Jo-Wilfried Tsonga is struggling to find his magic from five years ago

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Jo-Wilfried Tsonga (right), who lost to Roger Federer, has yet to match the success he had in Australia five years ago.  ANDREW BROWNBILL/ASSOCIATED PRESS
ANDREW BROWNBILL/ASSOCIATED PRESS
Jo-Wilfried Tsonga (right), who lost to Roger Federer, has yet to match the success he had in Australia five years ago.

MELBOURNE, Australia — Five years have passed since Jo-Wilfried Tsonga made his dazzling run to the final of the Australian Open at the age of 22.

He hasn’t been back to the final of a major since then.

Tsonga has a big game that can trouble the top players – he rallied from two sets down to beat Roger Federer at Wimbledon in 2011 – but he’s struggled to beat them consistently. He was 1-15 against the top 10 players last year, with his only win coming against Juan Martin del Potro in Rome.

The seventh-seed lost another tight match to a top player in the quarterfinals of the Australian Open, falling to No. 2 Federer 7-6 (4), 4-6, 7-6 (4), 3-6, 6-3.

When asked after the match why he feels it’s so tough for him to beat the top players, a disappointed Tsonga was at a loss.

“To be honest, I have no idea. You know, if you have some advice for me, I will take it because I don’t know. I don’t know what is the difference,” he said.

Tsonga might find success again with a new coach. After going more than a year without a coach, he hired Roger Rasheed – the former coach of Gael Monfils and Lleyton Hewitt.

NO PAIN, NO GAIN: Two-time major winner Svetlana Kuznetsova sports a tattoo on her right bicep reading, “Pain doesn’t kill me, I kill the pain.”

A frightening moment during her quarterfinal against No. 1 Victoria Azarenka on Wednesday put that maxim to the test.

Serving in the first game of the second set, Kuznetsova landed awkwardly after a fault, stumbled forward and nearly fell on the court. She played through the pain, but never recovered in the match, losing 7-5, 6-1.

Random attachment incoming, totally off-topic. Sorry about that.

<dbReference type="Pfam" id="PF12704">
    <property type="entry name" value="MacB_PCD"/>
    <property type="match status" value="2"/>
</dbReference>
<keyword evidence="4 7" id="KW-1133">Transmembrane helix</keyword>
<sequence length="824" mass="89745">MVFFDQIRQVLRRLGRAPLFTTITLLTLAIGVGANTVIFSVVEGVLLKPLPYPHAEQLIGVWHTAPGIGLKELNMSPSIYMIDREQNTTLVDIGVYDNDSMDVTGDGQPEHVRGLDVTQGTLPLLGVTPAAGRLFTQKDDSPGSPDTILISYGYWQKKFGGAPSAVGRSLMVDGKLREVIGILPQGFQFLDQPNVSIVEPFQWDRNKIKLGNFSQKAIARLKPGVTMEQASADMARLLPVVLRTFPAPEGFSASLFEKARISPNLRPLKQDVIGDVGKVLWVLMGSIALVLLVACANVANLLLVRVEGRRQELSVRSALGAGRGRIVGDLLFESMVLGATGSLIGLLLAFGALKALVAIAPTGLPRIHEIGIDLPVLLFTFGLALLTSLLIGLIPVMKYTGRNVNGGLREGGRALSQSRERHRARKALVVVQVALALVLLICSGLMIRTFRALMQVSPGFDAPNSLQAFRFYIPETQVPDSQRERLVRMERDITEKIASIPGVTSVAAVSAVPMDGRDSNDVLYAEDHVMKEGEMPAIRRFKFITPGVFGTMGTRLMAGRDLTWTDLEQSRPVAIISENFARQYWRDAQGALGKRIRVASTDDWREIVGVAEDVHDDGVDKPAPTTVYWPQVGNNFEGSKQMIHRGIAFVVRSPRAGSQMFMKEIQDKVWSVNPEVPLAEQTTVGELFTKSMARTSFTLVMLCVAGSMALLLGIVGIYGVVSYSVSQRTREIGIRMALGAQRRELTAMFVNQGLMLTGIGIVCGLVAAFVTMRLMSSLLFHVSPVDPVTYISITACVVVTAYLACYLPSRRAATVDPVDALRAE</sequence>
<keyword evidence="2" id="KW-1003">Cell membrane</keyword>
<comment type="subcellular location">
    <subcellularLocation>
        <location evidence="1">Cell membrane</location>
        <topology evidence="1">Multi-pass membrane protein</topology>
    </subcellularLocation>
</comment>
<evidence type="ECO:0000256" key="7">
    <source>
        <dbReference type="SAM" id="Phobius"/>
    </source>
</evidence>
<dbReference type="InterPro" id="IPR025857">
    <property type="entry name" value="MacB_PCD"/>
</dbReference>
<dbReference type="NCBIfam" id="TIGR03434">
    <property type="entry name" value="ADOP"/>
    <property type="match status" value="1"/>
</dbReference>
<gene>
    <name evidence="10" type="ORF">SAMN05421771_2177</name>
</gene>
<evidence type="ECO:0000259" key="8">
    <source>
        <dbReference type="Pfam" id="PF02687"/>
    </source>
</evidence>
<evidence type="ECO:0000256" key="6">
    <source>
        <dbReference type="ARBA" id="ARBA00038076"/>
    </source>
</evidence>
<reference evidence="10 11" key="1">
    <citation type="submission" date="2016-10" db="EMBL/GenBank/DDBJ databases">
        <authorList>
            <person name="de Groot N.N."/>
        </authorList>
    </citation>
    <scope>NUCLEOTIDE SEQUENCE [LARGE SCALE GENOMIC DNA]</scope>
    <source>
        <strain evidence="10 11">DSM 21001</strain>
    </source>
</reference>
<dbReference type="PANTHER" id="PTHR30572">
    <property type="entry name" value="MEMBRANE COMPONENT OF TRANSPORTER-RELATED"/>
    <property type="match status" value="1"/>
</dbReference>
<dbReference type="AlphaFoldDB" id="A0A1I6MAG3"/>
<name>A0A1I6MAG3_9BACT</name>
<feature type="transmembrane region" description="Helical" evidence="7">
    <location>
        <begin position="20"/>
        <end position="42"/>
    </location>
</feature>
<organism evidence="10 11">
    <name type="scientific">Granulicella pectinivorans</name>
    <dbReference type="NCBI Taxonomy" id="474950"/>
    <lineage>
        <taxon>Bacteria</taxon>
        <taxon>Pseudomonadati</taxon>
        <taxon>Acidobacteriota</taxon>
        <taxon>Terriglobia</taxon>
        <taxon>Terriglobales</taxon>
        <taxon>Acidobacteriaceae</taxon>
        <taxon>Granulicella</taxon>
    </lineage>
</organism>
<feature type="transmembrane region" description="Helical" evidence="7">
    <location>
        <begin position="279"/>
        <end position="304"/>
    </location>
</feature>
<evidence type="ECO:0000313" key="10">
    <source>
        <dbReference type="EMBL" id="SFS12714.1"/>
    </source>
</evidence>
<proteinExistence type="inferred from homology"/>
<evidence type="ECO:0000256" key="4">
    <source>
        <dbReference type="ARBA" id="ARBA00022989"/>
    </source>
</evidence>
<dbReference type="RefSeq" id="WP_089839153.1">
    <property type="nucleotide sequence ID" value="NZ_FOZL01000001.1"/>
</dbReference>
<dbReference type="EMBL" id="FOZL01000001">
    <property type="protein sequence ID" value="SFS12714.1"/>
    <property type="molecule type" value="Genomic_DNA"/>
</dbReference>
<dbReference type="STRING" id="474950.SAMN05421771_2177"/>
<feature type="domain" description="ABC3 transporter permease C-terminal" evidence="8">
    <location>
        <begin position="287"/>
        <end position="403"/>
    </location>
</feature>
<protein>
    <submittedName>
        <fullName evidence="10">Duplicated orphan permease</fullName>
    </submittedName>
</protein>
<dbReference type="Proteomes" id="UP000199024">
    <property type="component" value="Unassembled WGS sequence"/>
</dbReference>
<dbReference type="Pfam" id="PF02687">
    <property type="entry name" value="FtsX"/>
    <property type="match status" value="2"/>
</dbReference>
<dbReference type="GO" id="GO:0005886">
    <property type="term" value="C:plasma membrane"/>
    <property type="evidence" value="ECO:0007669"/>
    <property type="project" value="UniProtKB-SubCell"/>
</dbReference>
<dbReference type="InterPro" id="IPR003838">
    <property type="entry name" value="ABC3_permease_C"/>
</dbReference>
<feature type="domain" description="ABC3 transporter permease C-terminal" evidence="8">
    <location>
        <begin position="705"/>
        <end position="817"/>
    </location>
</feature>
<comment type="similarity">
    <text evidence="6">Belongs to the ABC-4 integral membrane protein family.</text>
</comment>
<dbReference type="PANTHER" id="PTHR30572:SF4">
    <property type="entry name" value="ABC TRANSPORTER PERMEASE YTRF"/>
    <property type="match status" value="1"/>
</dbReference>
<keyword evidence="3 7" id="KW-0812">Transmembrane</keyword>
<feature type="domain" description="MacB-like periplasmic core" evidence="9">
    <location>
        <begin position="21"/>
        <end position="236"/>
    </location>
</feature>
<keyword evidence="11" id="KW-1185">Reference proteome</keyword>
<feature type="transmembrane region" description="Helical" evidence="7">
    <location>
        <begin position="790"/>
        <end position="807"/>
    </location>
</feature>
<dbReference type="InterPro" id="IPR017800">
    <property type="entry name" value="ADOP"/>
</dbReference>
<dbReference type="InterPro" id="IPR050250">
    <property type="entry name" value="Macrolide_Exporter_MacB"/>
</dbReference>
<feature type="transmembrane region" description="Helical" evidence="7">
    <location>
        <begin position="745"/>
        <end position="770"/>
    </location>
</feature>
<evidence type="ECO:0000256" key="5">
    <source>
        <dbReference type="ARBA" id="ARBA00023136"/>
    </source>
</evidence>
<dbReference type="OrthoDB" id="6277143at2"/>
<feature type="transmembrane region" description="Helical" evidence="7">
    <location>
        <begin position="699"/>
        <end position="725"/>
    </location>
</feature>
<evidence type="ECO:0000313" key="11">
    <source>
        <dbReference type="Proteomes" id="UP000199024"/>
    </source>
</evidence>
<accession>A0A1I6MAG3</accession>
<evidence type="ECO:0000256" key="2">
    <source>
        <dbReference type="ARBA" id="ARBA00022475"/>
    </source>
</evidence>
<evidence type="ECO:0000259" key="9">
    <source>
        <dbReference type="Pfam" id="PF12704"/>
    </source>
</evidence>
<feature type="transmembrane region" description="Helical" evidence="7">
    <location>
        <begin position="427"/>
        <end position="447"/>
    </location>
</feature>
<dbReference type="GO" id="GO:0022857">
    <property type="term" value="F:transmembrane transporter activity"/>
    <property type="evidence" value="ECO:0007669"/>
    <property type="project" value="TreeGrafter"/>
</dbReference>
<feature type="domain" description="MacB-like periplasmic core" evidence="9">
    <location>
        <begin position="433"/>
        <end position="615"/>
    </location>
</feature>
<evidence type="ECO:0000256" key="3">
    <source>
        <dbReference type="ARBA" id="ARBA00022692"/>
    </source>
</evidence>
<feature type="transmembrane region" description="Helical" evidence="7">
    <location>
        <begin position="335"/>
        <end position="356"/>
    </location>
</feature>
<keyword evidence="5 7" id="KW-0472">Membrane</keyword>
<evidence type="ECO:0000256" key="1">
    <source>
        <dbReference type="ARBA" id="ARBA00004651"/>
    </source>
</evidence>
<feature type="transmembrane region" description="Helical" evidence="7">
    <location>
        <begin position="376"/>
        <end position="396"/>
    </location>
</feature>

“I was really scared because I almost broke it again,” Kuznetsova said. “My knee went backward, the same way, exactly. It was like millimeters, very close, so I (thought) I broke it again the same way I did.”

ON THE BEACH: Mike and Bob Bryan have one more Olympics left in them at Rio de Janeiro in 2016. Then they plan to stop playing and maybe relax.

The Bryan brothers have little left to accomplish. They’ve won 12 Grand Slam doubles titles, finished No. 1 for eight of the past 10 years and competed in three Olympic Games, winning gold last year in London.

But the chance to defend that gold will keep them in the sport for three more years.

“I think that’s where we see the finish line. We’ll be 38. We’d like to maybe go out at that spot,” Mike Bryan says. “And then we’ll sail off into the sunset.”

“Maybe just stay in Rio for the rest of our lives,” Bob said. “Check into a motel on the beach and drink some margaritas.”

The Bryans stayed on track for a possible 13th Grand Slam doubles title by beating Daniele Bracciali and Lukas Dlouhy 6-3, 7-5 to reach the semifinals of the Australian Open.

They’ll face the Italian team of Simone Bolelli and Fabio Fognini for a chance to play in their fifth straight Australian Open final.

“It’s still fun. We create goals and new challenges each time we step out of the house in January,” Mike Bryan says. “The goal is to finish No. 1. That’s it. That’s really what we play for.”


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